The experts at Wood Haven explore why you should choose wood.
There’s just something about wood. Despite the popularity of man-made materials like steel, brick, and concrete, something compels us to return to our roots. It’s the aesthetics and design options that drive Jim Guffey, president of Wood Haven, and his small team of passionate woodworkers in their exterior wood cladding and custom millwork shop in Perry, Kansas.
“Nothing out there really looks as good as wood,” he says. “Traditionally wood is the best choice, and it is really the only renewable resource we have.” Sustainability is a top priority for Guffey and his team, who aim to source from areas that farm responsibly and have the FSC certification whenever possible.
Guffey’s shop works with many species of hardwood, giving consumers a variety of options and finished looks. While Wood Haven often uses Cedar, Cypress, and Ipe, you can also get thermally modified woods like Ash and Hackberry for increased durability and hardness. Traditional Japanese-style burnt wood Shou Sugi Ban is on the way, too, for a darker look.
The custom shop also uses many techniques to keep its product versatile and offers many options like special widths and trims. In the case of the “wave wall” at Kansas City University of Medicine and Biosciences in Joplin, Misssouri, Wood Haven designed hundreds of unique supports to create the decreasing frequency sine wave and used special milling to allow the rainscreen to travel across the windows. “That was a pretty crazy project that required a fair amount of head scratching, but we got it done and it looks great,” Guffey says. “I always say give us a drawing and we will figure out a way to make it happen.”
The company recently took on a project well outside its norm—a treehouse at Garvan Woodland Gardens in Arkansas. “The biggest deal was we had to figure out a system for the ribs and fins and how to clamp it all together. People thought we were bending wood, but really we were using finger jointing techniques on CNC milled curves and gluing them to straight sections. Accuracy had to be held to one-tenth of degree. It was frustrating at times, but at the end it brought quite the smile,” says Brad Keirns, operations director at Wood Haven.
Beauty Meets Functionality
Wood Haven’s most popular product is the Rainscreen Clip system. This invention combines the timeless look of wood cladding with functionality, offering protection from rain and rot. An FSC-certified Garapa rainscreen was vertically installed on what has frequently been referred to as one of the most beautiful buildings in Kansas—the home of the Dairy Farmers of America.
The cladding is installed slightly off the wall to create a gap between the wood panels and wall. The result is a drainage channel and air chamber that helps water evaporate, keeping the building dry and rot-free for life. “Water is great at following and getting into places you don’t want it to be. A window sill will rot out in nothing flat,” Guffey says. “If you have that break between the cladding and wall envelope, even in a big rainstorm, it never reaches a point where you have a problem. Having that drainage channel is pretty important.”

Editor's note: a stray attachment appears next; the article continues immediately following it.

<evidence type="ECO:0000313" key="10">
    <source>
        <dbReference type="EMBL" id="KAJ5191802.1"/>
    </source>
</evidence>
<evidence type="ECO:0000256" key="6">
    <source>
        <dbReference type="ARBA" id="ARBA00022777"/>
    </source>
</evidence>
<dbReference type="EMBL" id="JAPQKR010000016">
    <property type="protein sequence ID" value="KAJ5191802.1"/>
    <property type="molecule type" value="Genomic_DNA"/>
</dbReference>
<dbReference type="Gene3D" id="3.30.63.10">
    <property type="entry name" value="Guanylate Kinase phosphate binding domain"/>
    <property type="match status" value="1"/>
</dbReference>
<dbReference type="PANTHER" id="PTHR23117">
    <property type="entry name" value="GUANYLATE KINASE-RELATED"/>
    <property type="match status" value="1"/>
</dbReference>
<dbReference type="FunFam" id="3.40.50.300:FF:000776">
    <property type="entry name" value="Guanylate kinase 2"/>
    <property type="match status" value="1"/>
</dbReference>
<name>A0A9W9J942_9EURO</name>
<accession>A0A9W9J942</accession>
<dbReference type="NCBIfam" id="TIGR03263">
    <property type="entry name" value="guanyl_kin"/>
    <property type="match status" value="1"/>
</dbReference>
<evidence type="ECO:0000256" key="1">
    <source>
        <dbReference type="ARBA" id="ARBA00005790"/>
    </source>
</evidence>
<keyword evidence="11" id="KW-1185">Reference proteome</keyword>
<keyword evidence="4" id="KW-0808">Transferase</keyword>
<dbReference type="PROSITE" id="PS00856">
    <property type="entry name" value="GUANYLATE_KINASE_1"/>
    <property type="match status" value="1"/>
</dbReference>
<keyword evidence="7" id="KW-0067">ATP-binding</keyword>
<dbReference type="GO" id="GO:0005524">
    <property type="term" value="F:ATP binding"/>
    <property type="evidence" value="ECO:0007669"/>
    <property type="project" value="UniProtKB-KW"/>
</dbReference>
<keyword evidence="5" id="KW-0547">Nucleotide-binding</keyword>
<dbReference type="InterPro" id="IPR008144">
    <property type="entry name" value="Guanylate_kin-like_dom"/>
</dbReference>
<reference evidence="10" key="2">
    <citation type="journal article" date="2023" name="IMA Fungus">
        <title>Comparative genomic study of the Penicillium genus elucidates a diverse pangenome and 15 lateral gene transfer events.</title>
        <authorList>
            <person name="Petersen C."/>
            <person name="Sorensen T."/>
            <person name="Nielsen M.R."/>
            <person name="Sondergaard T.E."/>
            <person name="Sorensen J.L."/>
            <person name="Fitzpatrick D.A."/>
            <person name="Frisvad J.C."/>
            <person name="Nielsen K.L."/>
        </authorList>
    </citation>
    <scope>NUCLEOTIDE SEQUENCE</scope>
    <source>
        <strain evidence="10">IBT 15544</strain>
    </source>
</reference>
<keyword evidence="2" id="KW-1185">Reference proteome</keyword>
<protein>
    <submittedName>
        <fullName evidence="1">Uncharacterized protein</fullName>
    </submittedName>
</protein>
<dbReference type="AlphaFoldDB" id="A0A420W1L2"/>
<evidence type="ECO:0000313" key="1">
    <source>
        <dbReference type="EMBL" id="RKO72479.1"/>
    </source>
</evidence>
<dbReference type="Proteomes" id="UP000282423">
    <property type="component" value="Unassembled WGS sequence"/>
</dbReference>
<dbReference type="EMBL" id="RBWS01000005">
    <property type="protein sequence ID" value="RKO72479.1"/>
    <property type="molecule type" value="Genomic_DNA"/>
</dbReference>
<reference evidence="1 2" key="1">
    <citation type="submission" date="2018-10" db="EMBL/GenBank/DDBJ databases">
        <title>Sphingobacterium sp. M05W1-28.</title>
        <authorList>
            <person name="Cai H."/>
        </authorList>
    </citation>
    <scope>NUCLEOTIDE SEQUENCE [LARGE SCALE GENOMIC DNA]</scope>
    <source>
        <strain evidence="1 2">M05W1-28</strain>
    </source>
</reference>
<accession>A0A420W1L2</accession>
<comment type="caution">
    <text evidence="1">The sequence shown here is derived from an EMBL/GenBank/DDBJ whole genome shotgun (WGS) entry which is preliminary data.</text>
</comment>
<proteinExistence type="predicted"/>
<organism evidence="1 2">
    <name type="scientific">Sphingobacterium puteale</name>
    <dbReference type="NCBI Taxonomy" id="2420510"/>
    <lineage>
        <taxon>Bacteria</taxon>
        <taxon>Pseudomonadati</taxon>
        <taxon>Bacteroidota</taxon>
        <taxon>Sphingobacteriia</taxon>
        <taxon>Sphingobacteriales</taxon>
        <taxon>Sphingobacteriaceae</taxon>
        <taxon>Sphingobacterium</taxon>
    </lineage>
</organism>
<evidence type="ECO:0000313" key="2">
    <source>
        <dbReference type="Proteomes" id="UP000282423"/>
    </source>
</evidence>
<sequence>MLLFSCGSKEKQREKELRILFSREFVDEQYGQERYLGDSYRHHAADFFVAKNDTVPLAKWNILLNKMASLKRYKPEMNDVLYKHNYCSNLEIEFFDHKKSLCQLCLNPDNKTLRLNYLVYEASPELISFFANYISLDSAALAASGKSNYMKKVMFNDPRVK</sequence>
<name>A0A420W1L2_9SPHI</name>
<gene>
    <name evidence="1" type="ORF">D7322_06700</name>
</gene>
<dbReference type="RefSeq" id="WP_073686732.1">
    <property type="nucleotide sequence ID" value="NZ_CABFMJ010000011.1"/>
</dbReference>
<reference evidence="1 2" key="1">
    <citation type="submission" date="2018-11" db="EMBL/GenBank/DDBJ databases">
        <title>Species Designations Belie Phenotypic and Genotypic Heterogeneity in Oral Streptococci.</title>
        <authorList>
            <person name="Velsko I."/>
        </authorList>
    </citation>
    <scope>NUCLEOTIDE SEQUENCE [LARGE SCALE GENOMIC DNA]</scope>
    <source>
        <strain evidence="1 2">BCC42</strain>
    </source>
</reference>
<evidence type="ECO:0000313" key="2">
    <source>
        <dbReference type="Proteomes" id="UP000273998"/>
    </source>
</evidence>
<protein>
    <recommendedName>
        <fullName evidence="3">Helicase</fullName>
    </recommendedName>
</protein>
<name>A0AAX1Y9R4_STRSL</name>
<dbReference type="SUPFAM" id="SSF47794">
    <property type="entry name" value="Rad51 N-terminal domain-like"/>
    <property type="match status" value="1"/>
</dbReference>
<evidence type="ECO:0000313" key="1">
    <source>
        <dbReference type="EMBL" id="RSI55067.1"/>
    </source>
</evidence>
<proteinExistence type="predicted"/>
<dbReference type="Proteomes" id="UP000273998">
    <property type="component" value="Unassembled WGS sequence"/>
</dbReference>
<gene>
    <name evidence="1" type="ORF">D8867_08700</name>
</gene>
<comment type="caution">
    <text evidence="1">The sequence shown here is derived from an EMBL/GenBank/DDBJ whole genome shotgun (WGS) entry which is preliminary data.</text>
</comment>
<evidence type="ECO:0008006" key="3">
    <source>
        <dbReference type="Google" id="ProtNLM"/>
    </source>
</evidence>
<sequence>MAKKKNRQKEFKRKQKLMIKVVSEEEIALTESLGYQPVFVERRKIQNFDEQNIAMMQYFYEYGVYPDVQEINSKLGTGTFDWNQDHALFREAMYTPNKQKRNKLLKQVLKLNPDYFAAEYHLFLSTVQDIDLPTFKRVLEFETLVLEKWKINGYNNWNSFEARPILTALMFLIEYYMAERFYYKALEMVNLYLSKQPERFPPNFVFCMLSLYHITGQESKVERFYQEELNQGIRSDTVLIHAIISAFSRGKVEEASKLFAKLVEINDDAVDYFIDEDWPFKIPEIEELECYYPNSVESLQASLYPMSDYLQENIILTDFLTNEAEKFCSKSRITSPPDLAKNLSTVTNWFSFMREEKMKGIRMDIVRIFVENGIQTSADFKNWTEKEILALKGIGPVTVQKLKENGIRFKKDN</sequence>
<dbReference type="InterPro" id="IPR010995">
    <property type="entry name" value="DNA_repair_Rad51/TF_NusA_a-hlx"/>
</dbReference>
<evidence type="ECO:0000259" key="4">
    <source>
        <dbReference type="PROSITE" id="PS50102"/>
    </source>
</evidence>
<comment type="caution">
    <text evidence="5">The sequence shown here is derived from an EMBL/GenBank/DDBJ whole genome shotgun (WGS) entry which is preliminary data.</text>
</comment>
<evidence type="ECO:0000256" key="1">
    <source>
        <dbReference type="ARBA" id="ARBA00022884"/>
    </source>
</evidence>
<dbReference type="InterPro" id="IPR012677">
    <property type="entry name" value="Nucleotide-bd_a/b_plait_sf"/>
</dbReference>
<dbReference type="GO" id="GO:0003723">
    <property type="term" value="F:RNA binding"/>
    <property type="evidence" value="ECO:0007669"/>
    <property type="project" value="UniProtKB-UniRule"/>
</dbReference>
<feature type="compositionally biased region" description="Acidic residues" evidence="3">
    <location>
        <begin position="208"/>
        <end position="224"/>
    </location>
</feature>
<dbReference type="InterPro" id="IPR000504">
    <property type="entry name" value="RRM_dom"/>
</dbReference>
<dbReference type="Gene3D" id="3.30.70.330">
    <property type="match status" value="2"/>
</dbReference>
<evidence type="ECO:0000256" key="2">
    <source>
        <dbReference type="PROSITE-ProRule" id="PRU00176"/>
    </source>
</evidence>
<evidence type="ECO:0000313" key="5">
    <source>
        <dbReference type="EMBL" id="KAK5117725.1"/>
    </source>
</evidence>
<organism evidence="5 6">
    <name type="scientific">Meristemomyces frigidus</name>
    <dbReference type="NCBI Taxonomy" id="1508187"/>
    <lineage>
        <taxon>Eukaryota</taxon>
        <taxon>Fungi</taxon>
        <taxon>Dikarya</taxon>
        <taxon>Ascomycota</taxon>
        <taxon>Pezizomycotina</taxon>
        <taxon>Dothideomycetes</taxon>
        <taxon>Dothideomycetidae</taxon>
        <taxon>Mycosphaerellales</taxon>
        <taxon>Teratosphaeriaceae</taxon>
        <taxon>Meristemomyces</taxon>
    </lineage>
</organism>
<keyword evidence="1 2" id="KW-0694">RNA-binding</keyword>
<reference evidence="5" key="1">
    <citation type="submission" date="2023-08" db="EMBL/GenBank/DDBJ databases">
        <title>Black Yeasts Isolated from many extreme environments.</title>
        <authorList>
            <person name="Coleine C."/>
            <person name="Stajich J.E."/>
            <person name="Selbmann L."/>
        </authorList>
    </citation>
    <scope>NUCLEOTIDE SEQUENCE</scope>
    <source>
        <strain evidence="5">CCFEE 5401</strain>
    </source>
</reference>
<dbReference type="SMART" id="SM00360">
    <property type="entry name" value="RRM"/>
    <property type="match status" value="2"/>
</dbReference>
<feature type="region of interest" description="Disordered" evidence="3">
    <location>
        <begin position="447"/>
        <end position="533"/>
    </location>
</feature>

In hot climates, using a wood rainscreen can also help to reduce energy costs. The gap behind the boards increases air flow and decreases the amount of heat transferred directly to the building.
Ease of Installation
Wood Haven’s Rainscreen Clip system is unlike anything else. Just as its name implies, it is a clip system, but the boards arrive with pre-drilled furring strips and fasteners for easy installation and perfect alignment. “We greatly cut down the time of the install and the project as a whole,” Keirns says. “Rather than sending out an instruction manual with all these little pieces, we have everything set up and ready to go when it gets there. It’s key. We try to make it self-explanatory.” The system is also easily deconstructable and reusable if needed.
The company is currently working on a new clip system that would cut the current install time in half. Keirns says, “We are always trying to be a little faster. The more you do anything over and over again, you want to make it easier for the installer—quicker and better.”
Guffey has been in the wood business since the 1980s, and he’s learned quite a few tricks along the way. One of the biggest mistakes he’s seen over the years is the installation of wet wood cladding, which can lead to shrinking, warping, and cupping. “By wet, I mean wood that was sold wet. We run into it all the time,” he says. “The biggest thing is to make sure your product says it was kiln dried, not air dried, and then I would still check it with a moisture meter.”
Guffey also suggests finishing your wood cladding all the way around to protect it and increase durability and longevity.
WHAT IS THERMALLY MODIFIED WOOD?
A species of wood can be thermally modified when it is soft and not rot resistant. It’s heated up to 400 degrees, causing chemical changes to occur and making the wood rot resistant while increasing durability and hardness. No chemicals are added to the wood during this process.